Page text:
Feta cheese scones

(15 ratings)
Feta cheese scones
Feta cheese scones
  • Makes: 10

  • Prep time:

  • Cooking time:

  • Total time:

  • Skill level: Easy peasy

  • Costs: Cheap as chips

The kids are just going to love making these simple Feta cheese scones. They can have all sorts of fun kneading the dough, measuring out the ingredients and sieving the flour. The cheese in this recipe isn't too strong in flavour either so the kids are going to love munching on their creations. Serve with a spread of butter or fill with ham for a lunch time snack. Our mummy blogger, Anneliese made these Feta cheese scones as part of her goodtoknow blog Mummy's Little Helpers.


  • 275g self-raising flour
  • 1tsp cream of tartar
  • ½tsp bicarbonate of soda
  • ½tsp salt
  • 80g Feta cheese
  • 150ml milk, plus a little extra for glazing
  • 4 spring onions (optional)
  • 10g of finely grated cheese, to sprinkle over the top of the scones, if desired

You could experiment with different cheeses like Cheddar


  1. Preheat the oven to 200°C/400°F/Gas Mark 6. Dig out your largest non stick baking tray. There is no need to grease or line the tray, yay!
  2. First of all weigh out your flour and then measure in the cream of tartar, bicarbonate of soda and salt. If your child is very young, like my boy, how about spooning the flour, a little at a time into a sieve. That way your child can enjoy sifting it into the bowl and get to do it all by themselves. It will take a while but it is less messy than trying to do it all in one go!
  3. Now it's time to make use of the Feta cheese. Weigh it into the mixing bowl and your little one can easily crumble the cheese into the flour. It is so easy to rub in and will take next to no time.
  4. If you are using the spring onions, now is the time to add them. If your child is keen to be helpful then they can snip the spring onions with a pair of kitchen scissors, otherwise you can quickly chop with a knife and add to the bowl.
  5. I realise that nowadays our clever digital scales allow us to measure fluids straight into the mixing bowl. However, it is all too tempting for children to pour generous amounts, so I think it safer to measure the milk into a measuring jug first and then your child can “whoosh” the entire amount into the mixing bowl.
  6. Once the milk has been added, give the mixture a stir with a spoon. When the ingredients start to come together your little helper can get stuck in with their hands and bring the dough together to form a smooth ball.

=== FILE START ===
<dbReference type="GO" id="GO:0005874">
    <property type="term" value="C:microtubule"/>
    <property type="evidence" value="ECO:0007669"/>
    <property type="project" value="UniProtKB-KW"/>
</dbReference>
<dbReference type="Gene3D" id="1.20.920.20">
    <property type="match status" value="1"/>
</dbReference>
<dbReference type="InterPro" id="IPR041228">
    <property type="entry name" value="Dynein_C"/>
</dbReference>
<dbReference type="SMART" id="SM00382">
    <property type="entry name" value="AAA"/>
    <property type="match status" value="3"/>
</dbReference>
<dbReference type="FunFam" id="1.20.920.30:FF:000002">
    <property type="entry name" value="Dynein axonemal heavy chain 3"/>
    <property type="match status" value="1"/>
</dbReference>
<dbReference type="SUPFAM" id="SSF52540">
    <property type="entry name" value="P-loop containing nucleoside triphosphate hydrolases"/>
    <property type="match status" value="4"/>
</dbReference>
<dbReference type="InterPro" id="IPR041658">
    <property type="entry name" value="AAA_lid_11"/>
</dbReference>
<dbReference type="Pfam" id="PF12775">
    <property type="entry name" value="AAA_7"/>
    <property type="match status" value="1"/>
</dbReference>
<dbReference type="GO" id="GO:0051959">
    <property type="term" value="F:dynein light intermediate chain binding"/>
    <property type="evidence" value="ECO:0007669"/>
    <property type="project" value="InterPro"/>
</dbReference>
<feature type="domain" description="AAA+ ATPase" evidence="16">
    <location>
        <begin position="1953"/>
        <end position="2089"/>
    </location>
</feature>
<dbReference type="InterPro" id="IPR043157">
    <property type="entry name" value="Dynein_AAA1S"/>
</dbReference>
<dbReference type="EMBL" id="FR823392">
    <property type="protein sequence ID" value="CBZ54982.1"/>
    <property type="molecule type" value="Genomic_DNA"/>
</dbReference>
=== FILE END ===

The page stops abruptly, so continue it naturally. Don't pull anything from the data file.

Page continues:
7. I am delighted to say that this isn't a sticky dough and you will require barely any flour on your worktop or rolling pin. It is easy peasy to work with. Just roll the soft dough out until about ¾ inch thick and then ask your child to use a 2½ inch round cutter to make approximately 10 scones. If possible, try not to twist the cutter, as this will mean the scones rise unevenly. However, it isn't the end of the world if they can't resist a twist!
  8. Place the scones onto your baking tray and use a tiny bit more milk to brush over the top of each scone. Your child will probably find it easier and have more control if they just use their fingers to do this job. If you fancy adding a sprinkle of grated cheese over the top, go for it; if not, place them straight into the hot oven.
  9. Leave to cook for 15 – 20 minutes, until well risen and golden brown on top. Carefully remove from the oven and place the scones onto a wire rack to cool.
  10. Best eaten whilst still temptingly warm with a good helping of butter. Yum!

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  • 4
(15 ratings)

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Neil Barnett

It's not the scales that measure fluids, it's the fact that 1 litre volume of water has a mass of 1kg. Most other kitchen fluids can be assumed to be as dense as water. In practice 1 kilo of wine would be more like 1020ml and 1 kg of a light oil could be as much as 1050ml, as both are less dense than water. Most recipes would be little different. I always weigh my water for baking, the recipe where it seems to make most difference, probably because I have arthritis and kneading hurts, so I have to trust the machines and don't get a feel for the consistency.

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